Conference Assembles Self-Affirmation Researchers
By Stefanie Johndrow
More than 50 researchers in the self-affirmation community gathered in Pittsburgh this summer for the Self-Affirmation: Mechanisms and Theory Conference.
Previous research has indicated that self-affirmation — the process of identifying and focusing on one’s most important values — is an effective approach to stress management. The conference highlighted three areas of self-affirmation research: health, education and social behavior.
Organized by Carnegie Mellon University’s Janine Dutcher and Kody Manke and the University of Pittsburgh’s Kevin Binning and Omid Fotuhi, the conference was an opportunity for junior and senior researchers to discuss the field of self-affirmation and learn from one another.
“When Kody and I arrived in 2016, we realized that we had this quorum of self-affirmation researchers in the Pittsburgh area between Carnegie Mellon and University of Pittsburgh, and so we talked for about a year about whether it made sense to bring some folks out from other parts of the country to come discuss self-affirmation,” said Dutcher, postdoctoral researcher in the Dietrich College of Humanities and Social Sciences and 2010 graduate of the Department of Psychology.
Dutcher continued, “One of the things that we’re pretty proud of is that we got people to this conference who haven’t used self-affirmation a ton. And the value of that is those people can ask different questions and get more insight, but it also challenges some of the people who have been doing this for a long time to think a little differently.”
“One thing I really loved about the conference was the opportunity it provided to think about — and maybe even help shape — the future of self-affirmation research,” said Manke, assistant professor of psychology. “We were able to have dialogue between people from different research areas that identified places for practical and theoretical advances moving forward, which will hopefully lead to novel and important research. We were also able to design the conference to highlight discussion about outstanding questions and gaps in our understanding — like better understanding how to ‘scale up’ the research to help more people live better lives.”
Manke also was excited about the future of the field embodied by the attendees.
“We literally had the next generation of self-affirmation researchers in the room, partly because we were able to help fund travel for many of the trainees in attendance,” Manke said. “They’re the ones in many cases who will be moving the research forward well into the future, and we were able to hear some of their research and connect junior folks with some of the foundational people in the field. I think the possibilities for collaboration are very exciting.”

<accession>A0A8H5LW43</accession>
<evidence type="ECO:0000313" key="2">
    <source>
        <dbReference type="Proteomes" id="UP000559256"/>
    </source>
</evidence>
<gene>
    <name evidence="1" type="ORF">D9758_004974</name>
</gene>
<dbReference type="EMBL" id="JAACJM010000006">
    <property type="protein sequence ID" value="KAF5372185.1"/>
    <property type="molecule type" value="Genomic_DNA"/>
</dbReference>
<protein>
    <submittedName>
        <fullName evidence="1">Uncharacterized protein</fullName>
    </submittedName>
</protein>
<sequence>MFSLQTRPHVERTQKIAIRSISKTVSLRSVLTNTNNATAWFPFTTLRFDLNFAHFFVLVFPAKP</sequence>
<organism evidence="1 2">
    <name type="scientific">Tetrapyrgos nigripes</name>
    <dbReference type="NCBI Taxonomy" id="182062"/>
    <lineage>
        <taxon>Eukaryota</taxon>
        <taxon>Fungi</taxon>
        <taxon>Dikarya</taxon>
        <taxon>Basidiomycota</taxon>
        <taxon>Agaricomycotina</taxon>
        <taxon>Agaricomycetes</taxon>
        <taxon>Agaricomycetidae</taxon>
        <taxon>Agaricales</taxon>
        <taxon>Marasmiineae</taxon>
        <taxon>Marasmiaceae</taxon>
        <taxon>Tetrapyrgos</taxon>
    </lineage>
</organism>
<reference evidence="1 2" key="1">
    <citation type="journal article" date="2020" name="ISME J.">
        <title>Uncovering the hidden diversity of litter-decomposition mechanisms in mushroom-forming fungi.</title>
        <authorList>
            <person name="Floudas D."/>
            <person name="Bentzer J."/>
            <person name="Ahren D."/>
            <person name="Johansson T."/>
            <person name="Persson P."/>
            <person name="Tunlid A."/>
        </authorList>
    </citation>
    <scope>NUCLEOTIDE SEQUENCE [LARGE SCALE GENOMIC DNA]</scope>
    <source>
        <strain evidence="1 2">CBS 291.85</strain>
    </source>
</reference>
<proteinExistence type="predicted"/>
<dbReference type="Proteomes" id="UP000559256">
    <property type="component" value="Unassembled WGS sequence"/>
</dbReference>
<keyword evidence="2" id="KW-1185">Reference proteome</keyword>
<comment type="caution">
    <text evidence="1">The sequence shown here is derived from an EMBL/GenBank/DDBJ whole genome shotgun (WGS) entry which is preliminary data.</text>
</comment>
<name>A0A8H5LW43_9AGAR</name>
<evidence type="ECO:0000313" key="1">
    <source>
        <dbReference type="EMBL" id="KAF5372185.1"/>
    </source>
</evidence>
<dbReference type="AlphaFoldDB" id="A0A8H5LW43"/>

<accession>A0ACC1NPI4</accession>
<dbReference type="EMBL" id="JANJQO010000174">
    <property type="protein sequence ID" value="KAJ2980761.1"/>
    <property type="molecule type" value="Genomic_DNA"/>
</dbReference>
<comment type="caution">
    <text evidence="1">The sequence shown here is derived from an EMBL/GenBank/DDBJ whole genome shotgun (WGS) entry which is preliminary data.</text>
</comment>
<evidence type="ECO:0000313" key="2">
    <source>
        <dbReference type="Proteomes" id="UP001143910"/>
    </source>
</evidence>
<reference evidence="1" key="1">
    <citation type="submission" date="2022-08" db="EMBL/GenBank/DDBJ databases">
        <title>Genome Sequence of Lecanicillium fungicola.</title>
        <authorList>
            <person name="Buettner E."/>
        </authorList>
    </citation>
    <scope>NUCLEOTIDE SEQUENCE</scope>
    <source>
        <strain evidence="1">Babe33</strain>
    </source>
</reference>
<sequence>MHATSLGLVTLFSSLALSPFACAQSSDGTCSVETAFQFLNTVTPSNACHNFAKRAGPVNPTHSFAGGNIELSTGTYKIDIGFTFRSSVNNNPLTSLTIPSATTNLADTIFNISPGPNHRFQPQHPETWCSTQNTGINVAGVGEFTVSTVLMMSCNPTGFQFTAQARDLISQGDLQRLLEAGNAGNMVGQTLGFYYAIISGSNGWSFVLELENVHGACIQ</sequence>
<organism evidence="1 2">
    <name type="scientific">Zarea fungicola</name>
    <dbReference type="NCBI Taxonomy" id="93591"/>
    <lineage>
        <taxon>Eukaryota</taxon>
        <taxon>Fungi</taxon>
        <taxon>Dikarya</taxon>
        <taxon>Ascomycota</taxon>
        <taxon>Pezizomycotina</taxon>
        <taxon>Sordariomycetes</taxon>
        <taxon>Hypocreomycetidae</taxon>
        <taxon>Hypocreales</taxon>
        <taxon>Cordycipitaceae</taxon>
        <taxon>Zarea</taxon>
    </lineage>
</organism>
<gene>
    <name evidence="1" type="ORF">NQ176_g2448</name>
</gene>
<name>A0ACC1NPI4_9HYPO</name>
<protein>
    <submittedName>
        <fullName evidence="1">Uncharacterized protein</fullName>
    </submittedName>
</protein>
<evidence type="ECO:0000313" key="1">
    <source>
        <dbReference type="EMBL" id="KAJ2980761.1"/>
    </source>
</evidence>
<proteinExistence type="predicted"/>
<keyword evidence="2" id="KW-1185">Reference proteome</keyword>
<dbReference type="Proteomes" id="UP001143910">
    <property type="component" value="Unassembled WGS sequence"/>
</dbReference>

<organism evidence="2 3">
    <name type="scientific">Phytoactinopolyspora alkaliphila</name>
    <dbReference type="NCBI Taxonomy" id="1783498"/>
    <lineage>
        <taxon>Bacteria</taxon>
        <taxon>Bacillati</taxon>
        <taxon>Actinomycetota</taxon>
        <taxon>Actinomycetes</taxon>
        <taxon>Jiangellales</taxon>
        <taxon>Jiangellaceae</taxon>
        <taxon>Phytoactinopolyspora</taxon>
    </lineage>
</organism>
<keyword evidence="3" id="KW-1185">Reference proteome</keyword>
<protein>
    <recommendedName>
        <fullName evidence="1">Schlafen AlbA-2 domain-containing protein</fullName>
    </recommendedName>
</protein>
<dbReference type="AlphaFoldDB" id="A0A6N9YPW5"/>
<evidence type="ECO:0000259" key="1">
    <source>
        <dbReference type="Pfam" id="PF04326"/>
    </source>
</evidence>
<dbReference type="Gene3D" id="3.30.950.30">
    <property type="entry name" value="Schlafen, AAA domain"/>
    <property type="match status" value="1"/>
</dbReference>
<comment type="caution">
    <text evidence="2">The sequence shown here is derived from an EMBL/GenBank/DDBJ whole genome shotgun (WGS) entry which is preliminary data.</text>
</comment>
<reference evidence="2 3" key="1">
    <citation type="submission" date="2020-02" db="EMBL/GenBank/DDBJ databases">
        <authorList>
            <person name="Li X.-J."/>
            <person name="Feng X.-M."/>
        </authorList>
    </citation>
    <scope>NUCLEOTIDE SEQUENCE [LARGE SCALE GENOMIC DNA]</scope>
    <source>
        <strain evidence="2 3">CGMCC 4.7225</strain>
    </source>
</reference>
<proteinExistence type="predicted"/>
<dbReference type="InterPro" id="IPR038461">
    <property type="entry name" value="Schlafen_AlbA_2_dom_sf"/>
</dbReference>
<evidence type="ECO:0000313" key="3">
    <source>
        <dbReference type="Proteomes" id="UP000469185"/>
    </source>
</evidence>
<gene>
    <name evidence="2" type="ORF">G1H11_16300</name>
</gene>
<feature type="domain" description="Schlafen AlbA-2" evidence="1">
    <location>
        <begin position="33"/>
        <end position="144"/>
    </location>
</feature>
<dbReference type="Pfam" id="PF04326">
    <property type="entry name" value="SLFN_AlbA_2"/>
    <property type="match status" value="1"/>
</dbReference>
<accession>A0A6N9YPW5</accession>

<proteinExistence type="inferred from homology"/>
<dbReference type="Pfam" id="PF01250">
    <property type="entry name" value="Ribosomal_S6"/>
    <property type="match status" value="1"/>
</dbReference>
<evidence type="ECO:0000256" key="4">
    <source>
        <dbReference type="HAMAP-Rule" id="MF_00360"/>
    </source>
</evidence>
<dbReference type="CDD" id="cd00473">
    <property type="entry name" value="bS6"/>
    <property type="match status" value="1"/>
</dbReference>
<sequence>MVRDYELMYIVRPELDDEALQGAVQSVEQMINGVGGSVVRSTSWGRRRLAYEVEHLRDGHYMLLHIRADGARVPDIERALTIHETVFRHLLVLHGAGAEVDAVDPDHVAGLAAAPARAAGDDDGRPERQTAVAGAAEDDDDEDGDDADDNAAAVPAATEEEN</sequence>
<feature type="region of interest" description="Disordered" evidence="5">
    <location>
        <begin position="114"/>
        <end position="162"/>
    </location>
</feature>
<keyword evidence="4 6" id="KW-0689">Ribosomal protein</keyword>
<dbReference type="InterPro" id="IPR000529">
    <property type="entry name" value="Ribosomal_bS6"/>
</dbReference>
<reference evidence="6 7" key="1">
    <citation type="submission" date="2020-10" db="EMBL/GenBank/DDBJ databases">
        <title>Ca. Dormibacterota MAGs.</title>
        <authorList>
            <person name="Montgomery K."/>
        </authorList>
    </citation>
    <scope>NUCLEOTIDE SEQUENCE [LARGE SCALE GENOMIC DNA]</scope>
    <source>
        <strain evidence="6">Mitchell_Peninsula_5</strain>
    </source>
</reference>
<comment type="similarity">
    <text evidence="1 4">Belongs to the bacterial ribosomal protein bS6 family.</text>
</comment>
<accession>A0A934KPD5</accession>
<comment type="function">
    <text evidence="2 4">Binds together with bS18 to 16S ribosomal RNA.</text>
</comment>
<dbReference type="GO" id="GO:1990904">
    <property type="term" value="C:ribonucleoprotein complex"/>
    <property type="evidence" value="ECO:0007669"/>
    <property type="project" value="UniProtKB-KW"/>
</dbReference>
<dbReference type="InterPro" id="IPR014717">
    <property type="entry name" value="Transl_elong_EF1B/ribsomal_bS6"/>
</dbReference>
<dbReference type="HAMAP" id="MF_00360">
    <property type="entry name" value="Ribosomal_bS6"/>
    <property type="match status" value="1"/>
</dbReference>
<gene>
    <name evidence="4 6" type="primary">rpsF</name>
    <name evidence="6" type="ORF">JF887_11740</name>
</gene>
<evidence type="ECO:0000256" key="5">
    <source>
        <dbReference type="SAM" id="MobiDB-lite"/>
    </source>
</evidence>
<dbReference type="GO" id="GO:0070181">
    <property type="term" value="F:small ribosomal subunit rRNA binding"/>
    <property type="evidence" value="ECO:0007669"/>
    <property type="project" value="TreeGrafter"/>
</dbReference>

For Eric Smith, a Ph.D. candidate in Stanford University’s Department of Psychology and a recipient of one of the trainee travel awards, interacting with an array of scholars was impactful. Smith presented on “The Importance of Conveying Broad Care When Introducing Values Affirmation Exercises” in one of the conference’s symposia.
“Presenting at the affirmation conference was an incredible experience. It was really nice to have a smaller community get together to discuss research, as I am more familiar with giant conferences where it can feel very passive — just listening to talks and not connecting with other researchers,” Smith said.
He continued, “This was the first conference I've attended where I felt like I really had impactful conversations with a range of scholars I wouldn't have interacted with otherwise, and I am so thankful for the organizers for putting together such an opportunity.”
Packed with flash talks, symposia and a poster session, attendees also had the opportunity to hear from Claude Steele, the founder of self-affirmation theory, in an interview with CMU’s David Creswell. In his own research, Creswell discovered that self-affirmation promotes recovery from breast cancer, improves problem-solving under stress and reduces biological stress reactivity.
The Society for Personality and Social Psychology and the University of Pittsburgh’s Learning Research and Development Center provided funding for the conference.
Pictured above: Kody Manke, Omid Fotuhi, Janine Dutcher and Kevin Binning organized the Self-Affirmation: Mechanisms and Theory Conference.